This week, we turn our attention to the studio's finest horror flicks. What's striking about our Top Five is that they take risks that might make these movies too difficult to get financed by traditional studios, even if they come from respected genre filmmakers or beloved horror authors.
Before I Wake (2016)
Netflix swooped in to rescue this long-shelved horror film about grieving parents (Kate Bosworth, Thomas Jane) who adopt a young boy (Room’s Jacob Tremblay) with a disturbing power: he can conjure up their dead son.
Before I Wake was directed and co-written by Mike Flanagan, who has become one of the genre's most exciting new voices. Since crafting this mournful, eerie family drama, he's worked with the streaming colossus to adapt Stephen King's Gerald’s Game and the acclaimed 2018 series The Haunting of Hill House (based on the Shirley Jackson novel). He's a master of mood and emotion, leaving the cheap jump-scares to others.
Not to be confused with the (excellent) 1999 Guy Pearce/Antonia Bird film, this is a Canadian zombie thriller with a twist: the infected seem to follow a certain specific logic... but it's nearly impossible to tell what it is.
Ravenous is minimalist, almost slow cinema, which makes the inevitable shocks land even harder. It's a prickly little movie, not like any other zombie film you've seen — which is the best reason to watch it.
Gareth Evans' follow-up to The Raid 2 isn't as viscerally thrilling as that film — honestly, what is? — but it's still an effective, spooky tale of a man (Dan Stevens) in the early 20th century trying to track down his sister, who may have been abducted by a cult.
The movie has Wicker Man vibes that Evans is happy to indulge, but there's a deeper vision here that slowly unveils. It's modest — maybe too modest after The Raid 2 — but it works.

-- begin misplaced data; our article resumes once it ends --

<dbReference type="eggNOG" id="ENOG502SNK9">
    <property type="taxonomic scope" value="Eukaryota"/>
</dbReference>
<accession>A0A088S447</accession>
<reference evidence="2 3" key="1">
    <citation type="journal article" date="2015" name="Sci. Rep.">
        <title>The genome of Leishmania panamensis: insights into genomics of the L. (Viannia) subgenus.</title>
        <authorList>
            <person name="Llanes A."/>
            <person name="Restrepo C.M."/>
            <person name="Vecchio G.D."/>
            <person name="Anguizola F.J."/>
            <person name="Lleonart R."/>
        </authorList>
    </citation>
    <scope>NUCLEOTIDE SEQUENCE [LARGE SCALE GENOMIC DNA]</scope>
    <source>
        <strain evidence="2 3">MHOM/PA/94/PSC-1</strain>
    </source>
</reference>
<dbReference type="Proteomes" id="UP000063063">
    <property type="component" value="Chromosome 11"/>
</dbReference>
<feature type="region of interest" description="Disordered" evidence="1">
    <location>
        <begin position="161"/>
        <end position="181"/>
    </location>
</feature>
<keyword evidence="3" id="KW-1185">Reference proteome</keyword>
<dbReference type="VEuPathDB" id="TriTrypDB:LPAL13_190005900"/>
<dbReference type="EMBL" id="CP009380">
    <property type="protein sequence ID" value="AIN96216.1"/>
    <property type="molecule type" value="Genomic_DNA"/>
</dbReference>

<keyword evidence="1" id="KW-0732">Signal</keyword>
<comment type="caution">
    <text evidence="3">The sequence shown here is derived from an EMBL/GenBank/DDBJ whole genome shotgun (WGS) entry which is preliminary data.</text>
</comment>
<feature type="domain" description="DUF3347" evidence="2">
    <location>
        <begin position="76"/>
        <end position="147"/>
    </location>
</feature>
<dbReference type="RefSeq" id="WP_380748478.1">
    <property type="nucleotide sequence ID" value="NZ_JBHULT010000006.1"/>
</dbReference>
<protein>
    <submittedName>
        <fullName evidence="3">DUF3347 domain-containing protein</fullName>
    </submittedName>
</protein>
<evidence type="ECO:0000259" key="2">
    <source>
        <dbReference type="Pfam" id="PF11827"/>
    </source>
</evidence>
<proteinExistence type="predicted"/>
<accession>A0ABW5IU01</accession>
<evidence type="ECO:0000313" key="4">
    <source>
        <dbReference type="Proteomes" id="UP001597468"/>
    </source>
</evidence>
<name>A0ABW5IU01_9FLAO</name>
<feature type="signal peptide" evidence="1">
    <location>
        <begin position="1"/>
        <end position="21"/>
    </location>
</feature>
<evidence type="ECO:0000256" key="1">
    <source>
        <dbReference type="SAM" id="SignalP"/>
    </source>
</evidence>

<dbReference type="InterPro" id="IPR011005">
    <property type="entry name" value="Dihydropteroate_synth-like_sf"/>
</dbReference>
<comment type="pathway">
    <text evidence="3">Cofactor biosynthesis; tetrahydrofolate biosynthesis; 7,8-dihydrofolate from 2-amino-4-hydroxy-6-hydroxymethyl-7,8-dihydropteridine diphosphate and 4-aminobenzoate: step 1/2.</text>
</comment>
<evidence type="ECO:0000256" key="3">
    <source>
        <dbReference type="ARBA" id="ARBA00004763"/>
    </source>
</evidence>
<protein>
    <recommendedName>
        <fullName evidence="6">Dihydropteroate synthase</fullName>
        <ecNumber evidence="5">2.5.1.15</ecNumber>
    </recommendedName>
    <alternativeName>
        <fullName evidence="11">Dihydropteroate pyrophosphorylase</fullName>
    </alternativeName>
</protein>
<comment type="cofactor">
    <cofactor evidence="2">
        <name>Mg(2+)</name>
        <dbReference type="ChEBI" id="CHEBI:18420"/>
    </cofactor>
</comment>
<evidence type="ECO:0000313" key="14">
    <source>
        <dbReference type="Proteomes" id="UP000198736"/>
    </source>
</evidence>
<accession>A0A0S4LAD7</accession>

Gerald's Game (2017)
This Stephen King adaptation is reportedly one of Netflix's most popular movies, and with good reason: it has an absolutely killer premise, where a woman (Carla Gugino, who's fantastic) is tied to a bed by her amorous but abusive husband (Bruce Greenwood), who has a heart attack and dies.
The movie then becomes a survival tale, and it's harrowing and focused and extremely powerful. This is quietly one of the very best King horror adaptations.
The ideas are just as upsetting as the scare scenes in CAM.
Longtime friends Daniel Goldhaber (director) and Isa Mazzei (screenwriter) chronicle the misadventures of Alice (Madeline Brewer), a successful cam girl who discovers that her online persona has developed a life of its own, which she can no longer control.
Based in part on Mazzei's own experiences, this psychological horror film plays with notions of identity in our social-media error — how the image we project to the world is often not representative of the real "us" — while exploring the relationship sex workers have with their clients. It's a smart, twisty film that feels increasingly relevant as we give more and more of ourselves away online.